6 Tips to Hack Your Dealership

Know These Car Sales Tactics Before You Go Shop

1. Today only folks!!!!

Take dealership statements that cannot be substantiated with a grain of salt. “It’s the last one left in the state.” “We had better act quickly.. Another customer seems to be very interested in this very car.” Declarations such as these are intended to project a sense of urgency on the buyer and used as leverage to close the deal quickly, often for a higher price point due to the perception of ‘supply and demand.’ Don’t allow your emotions to be caught up in the idea of ‘racing’ an imaginary clock. Keep reading, or click below to reveal sponsored listings for new cars.

2. Trade-In Trickery

Trade-in value is so important if you are even considering trading your current vehicle in for a new car, watch out for this commonly overlooked sales tactic often employed by dealerships. Many salesmen will offer to give you a higher than trade-in value for your trade-in under the guise that they “Already have another interested buyer for your trade-in.” More times than not, this is a fabricated story intended to lead a customer into believing a need to ‘act now’ or risk losing out on the deal of a lifetime. In most cases, the dealer will write off the higher payout for the trade-in vehicle through raising the price on your new vehicle. In nearly every case, the dealer is much more interested in selling you a new car than receiving your current car as a trade. The best way to avoid this deception is through negotiating each portion of the car buying process separately. Do not mention or inquire about your possible trade-in until an agreed upon price is on the table for the new vehicle. You might even find that you can save yourself thousands by selling your current car to another private party.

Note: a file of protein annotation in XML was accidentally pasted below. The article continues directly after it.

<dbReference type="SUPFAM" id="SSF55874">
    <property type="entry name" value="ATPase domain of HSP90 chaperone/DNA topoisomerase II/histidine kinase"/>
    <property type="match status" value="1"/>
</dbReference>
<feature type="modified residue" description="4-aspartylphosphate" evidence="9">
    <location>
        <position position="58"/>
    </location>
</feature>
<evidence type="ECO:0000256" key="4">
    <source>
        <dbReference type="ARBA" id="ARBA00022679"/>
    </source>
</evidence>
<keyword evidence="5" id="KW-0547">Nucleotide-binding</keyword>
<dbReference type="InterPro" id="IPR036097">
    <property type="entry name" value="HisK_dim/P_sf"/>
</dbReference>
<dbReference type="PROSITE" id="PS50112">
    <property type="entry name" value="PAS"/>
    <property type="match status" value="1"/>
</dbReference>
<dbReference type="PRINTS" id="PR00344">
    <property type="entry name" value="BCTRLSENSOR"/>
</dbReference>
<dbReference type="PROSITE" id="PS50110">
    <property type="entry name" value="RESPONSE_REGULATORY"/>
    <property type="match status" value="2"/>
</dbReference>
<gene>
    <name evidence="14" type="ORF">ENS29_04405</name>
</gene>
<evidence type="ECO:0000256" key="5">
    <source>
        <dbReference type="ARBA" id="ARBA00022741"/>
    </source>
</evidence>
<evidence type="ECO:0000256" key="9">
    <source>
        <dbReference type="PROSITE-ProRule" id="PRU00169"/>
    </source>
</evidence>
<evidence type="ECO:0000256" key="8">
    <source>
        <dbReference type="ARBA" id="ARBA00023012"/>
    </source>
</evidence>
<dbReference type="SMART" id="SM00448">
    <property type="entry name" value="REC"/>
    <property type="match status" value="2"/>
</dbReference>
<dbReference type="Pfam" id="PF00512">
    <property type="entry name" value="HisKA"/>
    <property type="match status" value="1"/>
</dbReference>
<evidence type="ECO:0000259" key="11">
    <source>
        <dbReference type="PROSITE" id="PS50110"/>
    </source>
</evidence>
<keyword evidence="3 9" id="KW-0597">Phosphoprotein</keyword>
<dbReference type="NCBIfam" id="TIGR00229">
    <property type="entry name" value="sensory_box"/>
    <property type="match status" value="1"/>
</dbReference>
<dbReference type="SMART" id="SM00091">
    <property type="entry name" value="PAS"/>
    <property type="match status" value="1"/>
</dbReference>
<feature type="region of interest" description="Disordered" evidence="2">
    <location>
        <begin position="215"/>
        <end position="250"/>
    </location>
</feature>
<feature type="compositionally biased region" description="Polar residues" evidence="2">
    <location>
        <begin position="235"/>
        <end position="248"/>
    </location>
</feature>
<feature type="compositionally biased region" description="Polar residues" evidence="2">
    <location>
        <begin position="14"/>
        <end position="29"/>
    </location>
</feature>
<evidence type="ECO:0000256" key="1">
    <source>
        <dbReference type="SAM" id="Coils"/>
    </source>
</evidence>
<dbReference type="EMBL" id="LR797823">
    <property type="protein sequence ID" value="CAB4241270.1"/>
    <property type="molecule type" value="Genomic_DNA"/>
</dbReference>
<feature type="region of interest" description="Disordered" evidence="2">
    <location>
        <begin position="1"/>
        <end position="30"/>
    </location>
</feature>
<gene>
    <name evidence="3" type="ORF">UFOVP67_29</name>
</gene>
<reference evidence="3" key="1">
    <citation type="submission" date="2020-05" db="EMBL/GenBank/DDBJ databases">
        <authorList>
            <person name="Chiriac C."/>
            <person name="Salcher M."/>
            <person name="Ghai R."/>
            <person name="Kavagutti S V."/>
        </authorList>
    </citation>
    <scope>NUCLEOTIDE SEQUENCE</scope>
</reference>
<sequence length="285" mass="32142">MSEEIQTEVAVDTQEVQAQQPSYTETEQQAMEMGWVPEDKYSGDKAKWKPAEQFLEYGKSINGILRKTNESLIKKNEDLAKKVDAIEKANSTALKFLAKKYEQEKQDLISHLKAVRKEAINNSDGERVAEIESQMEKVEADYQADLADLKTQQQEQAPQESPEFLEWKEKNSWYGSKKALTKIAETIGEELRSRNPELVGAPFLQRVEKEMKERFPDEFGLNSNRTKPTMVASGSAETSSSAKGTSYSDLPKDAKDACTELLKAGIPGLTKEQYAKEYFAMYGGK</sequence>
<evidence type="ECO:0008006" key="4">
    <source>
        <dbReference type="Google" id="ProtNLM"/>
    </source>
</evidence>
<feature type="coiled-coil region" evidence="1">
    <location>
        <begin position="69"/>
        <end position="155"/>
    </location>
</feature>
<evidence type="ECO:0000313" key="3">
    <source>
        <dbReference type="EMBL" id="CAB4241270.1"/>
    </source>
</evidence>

3. Monthly Payment Mayhem